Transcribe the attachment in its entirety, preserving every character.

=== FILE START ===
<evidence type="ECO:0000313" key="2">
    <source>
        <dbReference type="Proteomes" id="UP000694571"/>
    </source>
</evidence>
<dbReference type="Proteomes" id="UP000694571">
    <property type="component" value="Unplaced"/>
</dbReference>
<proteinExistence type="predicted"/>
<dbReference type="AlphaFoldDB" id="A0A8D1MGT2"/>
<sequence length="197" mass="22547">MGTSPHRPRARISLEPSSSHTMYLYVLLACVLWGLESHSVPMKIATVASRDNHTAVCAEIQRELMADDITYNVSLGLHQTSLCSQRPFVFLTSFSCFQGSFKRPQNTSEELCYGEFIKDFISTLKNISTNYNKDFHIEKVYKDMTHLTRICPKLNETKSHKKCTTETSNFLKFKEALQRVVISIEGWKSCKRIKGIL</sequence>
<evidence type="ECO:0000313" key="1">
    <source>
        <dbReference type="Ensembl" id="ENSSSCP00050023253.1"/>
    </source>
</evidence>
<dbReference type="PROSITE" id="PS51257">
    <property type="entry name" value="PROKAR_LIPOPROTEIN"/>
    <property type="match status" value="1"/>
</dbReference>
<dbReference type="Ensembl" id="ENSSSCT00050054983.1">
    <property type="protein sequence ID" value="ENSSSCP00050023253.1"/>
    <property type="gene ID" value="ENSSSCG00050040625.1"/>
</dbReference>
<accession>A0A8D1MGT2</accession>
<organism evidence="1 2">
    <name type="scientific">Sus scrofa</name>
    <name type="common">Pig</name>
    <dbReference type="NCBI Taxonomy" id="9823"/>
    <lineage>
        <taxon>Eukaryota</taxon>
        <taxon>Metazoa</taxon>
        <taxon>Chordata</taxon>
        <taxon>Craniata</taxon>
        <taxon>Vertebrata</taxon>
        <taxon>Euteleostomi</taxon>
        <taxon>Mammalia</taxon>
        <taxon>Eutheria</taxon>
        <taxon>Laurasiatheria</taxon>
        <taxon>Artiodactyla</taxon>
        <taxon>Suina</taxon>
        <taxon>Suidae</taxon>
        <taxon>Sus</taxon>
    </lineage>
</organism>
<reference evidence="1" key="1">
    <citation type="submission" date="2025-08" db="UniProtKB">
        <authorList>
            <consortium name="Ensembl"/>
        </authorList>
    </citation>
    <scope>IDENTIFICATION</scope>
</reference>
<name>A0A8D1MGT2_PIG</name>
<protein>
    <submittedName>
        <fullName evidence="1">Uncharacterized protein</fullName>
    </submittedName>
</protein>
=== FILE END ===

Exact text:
<evidence type="ECO:0000313" key="2">
    <source>
        <dbReference type="Proteomes" id="UP000694571"/>
    </source>
</evidence>
<dbReference type="Proteomes" id="UP000694571">
    <property type="component" value="Unplaced"/>
</dbReference>
<proteinExistence type="predicted"/>
<dbReference type="AlphaFoldDB" id="A0A8D1MGT2"/>
<sequence length="197" mass="22547">MGTSPHRPRARISLEPSSSHTMYLYVLLACVLWGLESHSVPMKIATVASRDNHTAVCAEIQRELMADDITYNVSLGLHQTSLCSQRPFVFLTSFSCFQGSFKRPQNTSEELCYGEFIKDFISTLKNISTNYNKDFHIEKVYKDMTHLTRICPKLNETKSHKKCTTETSNFLKFKEALQRVVISIEGWKSCKRIKGIL</sequence>
<evidence type="ECO:0000313" key="1">
    <source>
        <dbReference type="Ensembl" id="ENSSSCP00050023253.1"/>
    </source>
</evidence>
<dbReference type="PROSITE" id="PS51257">
    <property type="entry name" value="PROKAR_LIPOPROTEIN"/>
    <property type="match status" value="1"/>
</dbReference>
<dbReference type="Ensembl" id="ENSSSCT00050054983.1">
    <property type="protein sequence ID" value="ENSSSCP00050023253.1"/>
    <property type="gene ID" value="ENSSSCG00050040625.1"/>
</dbReference>
<accession>A0A8D1MGT2</accession>
<organism evidence="1 2">
    <name type="scientific">Sus scrofa</name>
    <name type="common">Pig</name>
    <dbReference type="NCBI Taxonomy" id="9823"/>
    <lineage>
        <taxon>Eukaryota</taxon>
        <taxon>Metazoa</taxon>
        <taxon>Chordata</taxon>
        <taxon>Craniata</taxon>
        <taxon>Vertebrata</taxon>
        <taxon>Euteleostomi</taxon>
        <taxon>Mammalia</taxon>
        <taxon>Eutheria</taxon>
        <taxon>Laurasiatheria</taxon>
        <taxon>Artiodactyla</taxon>
        <taxon>Suina</taxon>
        <taxon>Suidae</taxon>
        <taxon>Sus</taxon>
    </lineage>
</organism>
<reference evidence="1" key="1">
    <citation type="submission" date="2025-08" db="UniProtKB">
        <authorList>
            <consortium name="Ensembl"/>
        </authorList>
    </citation>
    <scope>IDENTIFICATION</scope>
</reference>
<name>A0A8D1MGT2_PIG</name>
<protein>
    <submittedName>
        <fullName evidence="1">Uncharacterized protein</fullName>
    </submittedName>
</protein>